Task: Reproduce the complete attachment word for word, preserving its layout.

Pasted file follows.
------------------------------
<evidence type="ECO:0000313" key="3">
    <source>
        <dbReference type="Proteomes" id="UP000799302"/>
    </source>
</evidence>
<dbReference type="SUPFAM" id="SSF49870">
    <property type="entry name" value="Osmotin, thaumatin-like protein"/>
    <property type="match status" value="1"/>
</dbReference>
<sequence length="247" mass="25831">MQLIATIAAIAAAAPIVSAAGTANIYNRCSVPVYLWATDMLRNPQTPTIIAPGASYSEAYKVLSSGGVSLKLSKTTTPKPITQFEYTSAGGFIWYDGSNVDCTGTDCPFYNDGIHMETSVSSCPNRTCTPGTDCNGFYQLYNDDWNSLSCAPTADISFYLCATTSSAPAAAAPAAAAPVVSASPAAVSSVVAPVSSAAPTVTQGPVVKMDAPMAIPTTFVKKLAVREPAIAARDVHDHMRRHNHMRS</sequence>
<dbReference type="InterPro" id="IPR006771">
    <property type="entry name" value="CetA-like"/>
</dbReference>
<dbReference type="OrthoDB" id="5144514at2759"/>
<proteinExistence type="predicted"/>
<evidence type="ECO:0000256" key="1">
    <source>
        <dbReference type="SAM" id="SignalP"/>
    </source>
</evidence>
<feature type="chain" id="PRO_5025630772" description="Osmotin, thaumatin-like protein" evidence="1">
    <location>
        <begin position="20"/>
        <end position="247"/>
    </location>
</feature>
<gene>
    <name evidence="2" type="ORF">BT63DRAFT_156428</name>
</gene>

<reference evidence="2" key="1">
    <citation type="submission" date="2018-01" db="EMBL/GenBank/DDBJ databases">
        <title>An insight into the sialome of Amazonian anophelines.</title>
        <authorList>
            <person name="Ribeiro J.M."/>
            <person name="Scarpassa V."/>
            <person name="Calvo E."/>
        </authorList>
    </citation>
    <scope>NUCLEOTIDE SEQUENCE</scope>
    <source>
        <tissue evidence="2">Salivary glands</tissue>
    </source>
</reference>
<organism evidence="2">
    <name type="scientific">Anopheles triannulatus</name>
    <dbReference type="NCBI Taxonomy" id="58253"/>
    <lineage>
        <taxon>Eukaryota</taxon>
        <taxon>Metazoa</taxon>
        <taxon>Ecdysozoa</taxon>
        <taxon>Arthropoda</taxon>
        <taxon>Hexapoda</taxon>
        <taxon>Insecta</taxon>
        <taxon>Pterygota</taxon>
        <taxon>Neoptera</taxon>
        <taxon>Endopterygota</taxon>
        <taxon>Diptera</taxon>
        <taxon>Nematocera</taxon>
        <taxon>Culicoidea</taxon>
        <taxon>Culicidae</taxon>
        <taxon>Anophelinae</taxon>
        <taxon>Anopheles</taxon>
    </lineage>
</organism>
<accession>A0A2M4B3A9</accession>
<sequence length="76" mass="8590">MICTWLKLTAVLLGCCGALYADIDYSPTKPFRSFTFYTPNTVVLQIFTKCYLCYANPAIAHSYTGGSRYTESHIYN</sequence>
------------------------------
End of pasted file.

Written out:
<evidence type="ECO:0000313" key="3">
    <source>
        <dbReference type="Proteomes" id="UP000799302"/>
    </source>
</evidence>
<dbReference type="SUPFAM" id="SSF49870">
    <property type="entry name" value="Osmotin, thaumatin-like protein"/>
    <property type="match status" value="1"/>
</dbReference>
<sequence length="247" mass="25831">MQLIATIAAIAAAAPIVSAAGTANIYNRCSVPVYLWATDMLRNPQTPTIIAPGASYSEAYKVLSSGGVSLKLSKTTTPKPITQFEYTSAGGFIWYDGSNVDCTGTDCPFYNDGIHMETSVSSCPNRTCTPGTDCNGFYQLYNDDWNSLSCAPTADISFYLCATTSSAPAAAAPAAAAPVVSASPAAVSSVVAPVSSAAPTVTQGPVVKMDAPMAIPTTFVKKLAVREPAIAARDVHDHMRRHNHMRS</sequence>
<dbReference type="InterPro" id="IPR006771">
    <property type="entry name" value="CetA-like"/>
</dbReference>
<dbReference type="OrthoDB" id="5144514at2759"/>
<proteinExistence type="predicted"/>
<evidence type="ECO:0000256" key="1">
    <source>
        <dbReference type="SAM" id="SignalP"/>
    </source>
</evidence>
<feature type="chain" id="PRO_5025630772" description="Osmotin, thaumatin-like protein" evidence="1">
    <location>
        <begin position="20"/>
        <end position="247"/>
    </location>
</feature>
<gene>
    <name evidence="2" type="ORF">BT63DRAFT_156428</name>
</gene>

<reference evidence="2" key="1">
    <citation type="submission" date="2018-01" db="EMBL/GenBank/DDBJ databases">
        <title>An insight into the sialome of Amazonian anophelines.</title>
        <authorList>
            <person name="Ribeiro J.M."/>
            <person name="Scarpassa V."/>
            <person name="Calvo E."/>
        </authorList>
    </citation>
    <scope>NUCLEOTIDE SEQUENCE</scope>
    <source>
        <tissue evidence="2">Salivary glands</tissue>
    </source>
</reference>
<organism evidence="2">
    <name type="scientific">Anopheles triannulatus</name>
    <dbReference type="NCBI Taxonomy" id="58253"/>
    <lineage>
        <taxon>Eukaryota</taxon>
        <taxon>Metazoa</taxon>
        <taxon>Ecdysozoa</taxon>
        <taxon>Arthropoda</taxon>
        <taxon>Hexapoda</taxon>
        <taxon>Insecta</taxon>
        <taxon>Pterygota</taxon>
        <taxon>Neoptera</taxon>
        <taxon>Endopterygota</taxon>
        <taxon>Diptera</taxon>
        <taxon>Nematocera</taxon>
        <taxon>Culicoidea</taxon>
        <taxon>Culicidae</taxon>
        <taxon>Anophelinae</taxon>
        <taxon>Anopheles</taxon>
    </lineage>
</organism>
<accession>A0A2M4B3A9</accession>
<sequence length="76" mass="8590">MICTWLKLTAVLLGCCGALYADIDYSPTKPFRSFTFYTPNTVVLQIFTKCYLCYANPAIAHSYTGGSRYTESHIYN</sequence>